These questions call for an archeological search. The mere reference to medical thinking in Paris cannot explain the rise of EbM in late twentieth century in the face of a gap of more than 150 years. Additionally, it has to be stated that Bichat and Magendie as the founders of modern histology and experimental physiology respectively stand in another epistemiological tradition than the founder of the “numerical method”, Louis. Granted that the call for external evidence is a necessary condition for EbM, this, however, cannot be held as a sufficient property to differentiate it from conventional medicine. Relying on external evidence provided by pathology and even epidemiology is also essential to conventional medicine. Thus, it is not so much the quest for external evidence, but rather the ways of both detecting respectively creating and handling evidence that genuinely characterises EbM. So if we look at the countries and the universities that cherished EbM right from the beginning in the early 90s of the last century, it is mainly North America, the UK, Scandinavia and the Netherlands. Thereupon it seems more than likely that EbM, albeit also minted by empiricist thinking, can be figured as an offspring of Protestant exegesis practised in the aforementioned countries.

EbM could only thrive in Protestant countries as it obviously applies principles of “scientific” exegesis to the growing body of medical “tradition”. As Catholicism could base decisions on conflicting traditions on a dogma-based principle of the “Pre” of the eminence, Protestant theology lacking a single authority to settle theologic disputes had to develop other solutions to come to terms with contradicting passages from the scriptures and to clarify the relationship of the scriptures to other sources of tradition such as the Fathers of the Church. Dogma or mere negligence of whole parts of the Bible could not convince the believers any more. Thus, scientific ways of reading the scriptures had to be developed. Modern text criticism, literary criticism, for instance, emerged, and methods evolved how to weigh different sources of tradition. Researchers developed elaborate tools to dissect texts in order to come to terms with contradictions. Yet, in order to avoid the danger of being entangled in a mingle of loose ends of deconstructed texts, some kind of hierarchy had to be reintroduced, some kind of principle that could guide exegesis. The search for the canon in the canon began as a hermeneutical exegetical challenge. Thus, even within the Scriptures texts were sorted out into different levels of “importance” in a kind of similar way as “tradition” of medical research is assorted to grades of evidence.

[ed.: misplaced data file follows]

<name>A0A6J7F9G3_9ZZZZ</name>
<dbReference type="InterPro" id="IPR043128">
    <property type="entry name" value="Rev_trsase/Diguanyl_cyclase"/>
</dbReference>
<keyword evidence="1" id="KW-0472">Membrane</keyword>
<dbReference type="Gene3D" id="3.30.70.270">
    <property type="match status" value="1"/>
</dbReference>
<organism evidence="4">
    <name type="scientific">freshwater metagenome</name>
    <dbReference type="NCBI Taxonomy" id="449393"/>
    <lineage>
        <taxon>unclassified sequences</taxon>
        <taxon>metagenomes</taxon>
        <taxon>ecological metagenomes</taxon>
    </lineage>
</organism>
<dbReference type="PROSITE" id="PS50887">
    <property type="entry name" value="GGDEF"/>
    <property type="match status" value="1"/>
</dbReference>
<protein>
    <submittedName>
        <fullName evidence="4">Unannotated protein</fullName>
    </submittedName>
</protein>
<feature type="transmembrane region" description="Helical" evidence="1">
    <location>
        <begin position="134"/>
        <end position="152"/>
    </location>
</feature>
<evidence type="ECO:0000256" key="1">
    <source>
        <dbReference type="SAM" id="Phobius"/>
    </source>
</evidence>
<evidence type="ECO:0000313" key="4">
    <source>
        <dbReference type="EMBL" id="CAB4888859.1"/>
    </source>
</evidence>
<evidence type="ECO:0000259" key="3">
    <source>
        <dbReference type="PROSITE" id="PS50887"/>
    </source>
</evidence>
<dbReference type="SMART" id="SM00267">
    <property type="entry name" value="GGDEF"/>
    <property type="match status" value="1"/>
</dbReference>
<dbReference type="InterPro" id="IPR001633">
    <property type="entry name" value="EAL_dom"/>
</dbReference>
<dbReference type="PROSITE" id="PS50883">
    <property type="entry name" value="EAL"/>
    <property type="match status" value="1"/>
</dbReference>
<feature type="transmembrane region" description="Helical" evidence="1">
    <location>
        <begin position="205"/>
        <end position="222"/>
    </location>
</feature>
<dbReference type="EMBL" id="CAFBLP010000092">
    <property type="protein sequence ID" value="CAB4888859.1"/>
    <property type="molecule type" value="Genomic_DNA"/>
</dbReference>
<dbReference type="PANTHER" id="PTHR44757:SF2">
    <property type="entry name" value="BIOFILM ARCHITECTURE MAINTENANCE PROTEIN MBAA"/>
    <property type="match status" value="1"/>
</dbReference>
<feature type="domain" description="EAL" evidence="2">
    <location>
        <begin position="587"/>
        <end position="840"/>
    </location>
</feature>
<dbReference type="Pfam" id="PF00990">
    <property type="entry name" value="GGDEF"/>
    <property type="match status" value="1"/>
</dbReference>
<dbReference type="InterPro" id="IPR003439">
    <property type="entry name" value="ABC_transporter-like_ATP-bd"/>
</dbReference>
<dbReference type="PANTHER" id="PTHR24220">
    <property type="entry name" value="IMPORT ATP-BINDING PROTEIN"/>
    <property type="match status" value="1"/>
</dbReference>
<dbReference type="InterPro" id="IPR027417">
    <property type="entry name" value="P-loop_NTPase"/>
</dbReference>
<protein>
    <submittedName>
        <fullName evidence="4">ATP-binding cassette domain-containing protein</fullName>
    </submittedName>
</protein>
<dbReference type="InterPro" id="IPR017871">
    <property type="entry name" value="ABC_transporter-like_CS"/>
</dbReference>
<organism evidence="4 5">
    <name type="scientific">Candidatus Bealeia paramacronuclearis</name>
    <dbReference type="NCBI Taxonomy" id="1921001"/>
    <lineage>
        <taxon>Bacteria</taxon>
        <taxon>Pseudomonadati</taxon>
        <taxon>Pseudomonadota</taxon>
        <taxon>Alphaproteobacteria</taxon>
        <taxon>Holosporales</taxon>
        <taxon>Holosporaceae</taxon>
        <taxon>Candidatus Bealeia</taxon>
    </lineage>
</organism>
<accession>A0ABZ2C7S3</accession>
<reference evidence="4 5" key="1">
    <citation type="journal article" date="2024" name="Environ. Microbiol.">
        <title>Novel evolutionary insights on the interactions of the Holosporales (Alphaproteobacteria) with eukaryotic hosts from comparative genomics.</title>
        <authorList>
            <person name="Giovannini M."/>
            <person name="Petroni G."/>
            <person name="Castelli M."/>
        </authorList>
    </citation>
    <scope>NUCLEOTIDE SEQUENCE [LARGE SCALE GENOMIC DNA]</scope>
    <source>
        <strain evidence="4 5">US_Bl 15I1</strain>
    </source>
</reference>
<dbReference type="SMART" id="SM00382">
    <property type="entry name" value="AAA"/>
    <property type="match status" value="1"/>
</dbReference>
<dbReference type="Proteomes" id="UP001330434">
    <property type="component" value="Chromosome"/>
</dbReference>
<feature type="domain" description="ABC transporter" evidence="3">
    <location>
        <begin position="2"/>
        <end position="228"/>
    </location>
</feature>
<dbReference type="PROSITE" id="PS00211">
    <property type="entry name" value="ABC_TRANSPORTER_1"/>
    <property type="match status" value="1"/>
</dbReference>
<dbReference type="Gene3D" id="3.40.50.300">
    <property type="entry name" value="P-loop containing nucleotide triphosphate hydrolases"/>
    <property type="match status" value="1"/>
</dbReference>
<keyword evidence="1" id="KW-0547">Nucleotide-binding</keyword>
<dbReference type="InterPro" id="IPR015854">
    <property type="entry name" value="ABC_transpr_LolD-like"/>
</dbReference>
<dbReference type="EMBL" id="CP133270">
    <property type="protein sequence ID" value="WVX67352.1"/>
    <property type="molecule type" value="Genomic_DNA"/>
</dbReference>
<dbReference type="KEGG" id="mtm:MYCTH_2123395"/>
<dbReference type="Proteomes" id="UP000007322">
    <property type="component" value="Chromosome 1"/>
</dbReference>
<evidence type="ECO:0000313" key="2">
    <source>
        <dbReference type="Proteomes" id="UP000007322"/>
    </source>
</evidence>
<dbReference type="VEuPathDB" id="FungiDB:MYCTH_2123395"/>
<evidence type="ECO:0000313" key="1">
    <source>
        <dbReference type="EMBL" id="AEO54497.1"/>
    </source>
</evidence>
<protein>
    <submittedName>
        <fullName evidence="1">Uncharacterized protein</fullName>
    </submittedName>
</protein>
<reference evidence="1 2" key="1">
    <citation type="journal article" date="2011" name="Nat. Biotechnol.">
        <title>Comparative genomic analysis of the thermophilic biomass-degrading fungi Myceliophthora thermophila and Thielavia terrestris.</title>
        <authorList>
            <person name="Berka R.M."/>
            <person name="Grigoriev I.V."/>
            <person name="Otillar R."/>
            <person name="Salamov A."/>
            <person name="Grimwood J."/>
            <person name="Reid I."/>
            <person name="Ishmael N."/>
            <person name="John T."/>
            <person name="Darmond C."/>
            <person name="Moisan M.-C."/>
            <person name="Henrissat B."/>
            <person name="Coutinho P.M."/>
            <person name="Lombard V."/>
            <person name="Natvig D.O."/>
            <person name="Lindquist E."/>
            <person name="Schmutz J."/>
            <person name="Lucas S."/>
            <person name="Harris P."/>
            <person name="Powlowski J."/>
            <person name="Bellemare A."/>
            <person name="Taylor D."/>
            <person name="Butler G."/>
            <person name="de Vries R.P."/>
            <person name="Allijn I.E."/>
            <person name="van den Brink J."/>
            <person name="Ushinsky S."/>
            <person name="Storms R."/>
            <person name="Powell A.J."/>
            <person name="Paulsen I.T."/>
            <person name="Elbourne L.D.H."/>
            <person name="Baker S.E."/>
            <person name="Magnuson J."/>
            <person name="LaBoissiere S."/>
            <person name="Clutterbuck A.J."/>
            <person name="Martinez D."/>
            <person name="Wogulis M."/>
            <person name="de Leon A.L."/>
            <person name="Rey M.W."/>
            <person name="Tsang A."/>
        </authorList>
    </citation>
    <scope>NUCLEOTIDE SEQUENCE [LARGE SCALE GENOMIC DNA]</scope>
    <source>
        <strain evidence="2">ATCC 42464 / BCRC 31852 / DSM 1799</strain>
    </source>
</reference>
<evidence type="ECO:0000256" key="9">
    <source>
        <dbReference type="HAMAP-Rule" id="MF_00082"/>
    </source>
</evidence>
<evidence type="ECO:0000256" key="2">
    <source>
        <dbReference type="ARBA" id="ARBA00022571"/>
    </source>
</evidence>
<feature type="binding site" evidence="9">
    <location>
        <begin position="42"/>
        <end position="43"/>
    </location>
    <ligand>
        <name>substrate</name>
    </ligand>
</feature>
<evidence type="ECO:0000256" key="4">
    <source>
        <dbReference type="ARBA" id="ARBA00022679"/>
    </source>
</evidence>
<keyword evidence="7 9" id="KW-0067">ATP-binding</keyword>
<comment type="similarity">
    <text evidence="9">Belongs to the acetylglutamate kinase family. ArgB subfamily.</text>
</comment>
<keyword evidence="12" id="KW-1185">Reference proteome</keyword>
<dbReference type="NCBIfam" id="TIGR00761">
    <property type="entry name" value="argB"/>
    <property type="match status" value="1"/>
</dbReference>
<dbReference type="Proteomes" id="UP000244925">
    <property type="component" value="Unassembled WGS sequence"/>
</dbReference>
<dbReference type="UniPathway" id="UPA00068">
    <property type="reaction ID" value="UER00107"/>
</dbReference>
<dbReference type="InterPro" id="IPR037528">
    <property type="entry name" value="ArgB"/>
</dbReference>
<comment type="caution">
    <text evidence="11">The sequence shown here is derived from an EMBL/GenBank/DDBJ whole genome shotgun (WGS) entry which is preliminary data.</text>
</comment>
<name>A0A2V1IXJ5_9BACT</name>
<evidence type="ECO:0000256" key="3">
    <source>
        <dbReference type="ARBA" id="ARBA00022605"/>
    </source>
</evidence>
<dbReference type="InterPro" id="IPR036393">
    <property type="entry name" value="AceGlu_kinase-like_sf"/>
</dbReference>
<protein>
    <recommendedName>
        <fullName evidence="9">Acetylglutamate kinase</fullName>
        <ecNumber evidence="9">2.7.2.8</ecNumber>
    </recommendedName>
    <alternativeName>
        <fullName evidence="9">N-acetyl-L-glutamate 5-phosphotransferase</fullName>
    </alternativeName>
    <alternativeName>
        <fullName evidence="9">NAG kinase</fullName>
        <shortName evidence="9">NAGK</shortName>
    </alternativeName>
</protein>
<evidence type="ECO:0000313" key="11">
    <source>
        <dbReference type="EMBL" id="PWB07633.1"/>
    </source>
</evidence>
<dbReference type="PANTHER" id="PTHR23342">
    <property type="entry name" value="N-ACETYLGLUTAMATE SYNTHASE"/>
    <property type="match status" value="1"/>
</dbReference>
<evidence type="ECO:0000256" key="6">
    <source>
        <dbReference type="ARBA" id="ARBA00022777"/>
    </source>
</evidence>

This, however, does not suffice as an explanation for the rise of EbM in certain countries since Germany as one of the centers of Protestant exegesis hasn’t intensively been promoting EbM. As a second condition sine qua non serves a democratically shaped relationship among physicians since the new methodology does not rely on the “Pre” of hierarchical eminence and age per se, but dwells on the honest and transparent search for the actual and best “substantiated” knowledge. This again is a Protestant notion: Every lay person is entitled to read the Bible as any cleric is.

Thus, we are convinced that EbM is deeply indebted to or even embedded in the grounds of historical critical exegesis arising from the Protestant way of reading the Bible: 1. Everybody has got access to the „text“ without the preconditions of a certain position. 2. Inconsistencies are neither smoothed out by dogma nor by negligence nor by dictum of a final authority, but 3. review and appraisal follow criteria that are never absolutely set. These criteria are constantly struggled for in a hermeneutical process such as the refinement of EbM- grades.

In conclusion, the merits of EbM are not so much that it favors just one form of methodology as the gold standard such as randomised control trials, but its eminently new and challenging property is its kind of “reformatory” way of reading the tradition according to principles that everybody could intellectually follow. EbM both in its historical setting of late twentieth century and in its self-conception as a method of dealing with tradition is rooted in Protestant exegesis. Thus, it represents a hermeneutical turn in medicine. Furthermore, both the prerequisites and the consequences of EbM are in so far identical as a democratically shaped interphysician relationship is supportive to EbM and at the sime time evolves out of EbM.

Competing interests: None declared

Competing interests: None declared

Andreas U Gerber, research fellow

Markus Luengen, Karl W. Lauterbach

IGKE, U of Cologne, Gleueler Str. 176-178, 50935 Koeln, Germany

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The unprecendented capability of the open-access online publication such as this in the British Medical Journal heralds a new interactive forms of fora and publications not experienced before the introduction of the Internet technology. The almost unlimited storage capacity of the cyberspace in handling huge amount of data, textual and images make rooms and spaces in the library rather redundant. Old articles published years ago can be retrieved anytime anywhere as need arises. Issues that are relevant now as they were before could be appraised and re-appraised expeditiously without limits. Articles written years ago could be retrieved and interactive feedbacks given anew based on fresh new ideas and insights.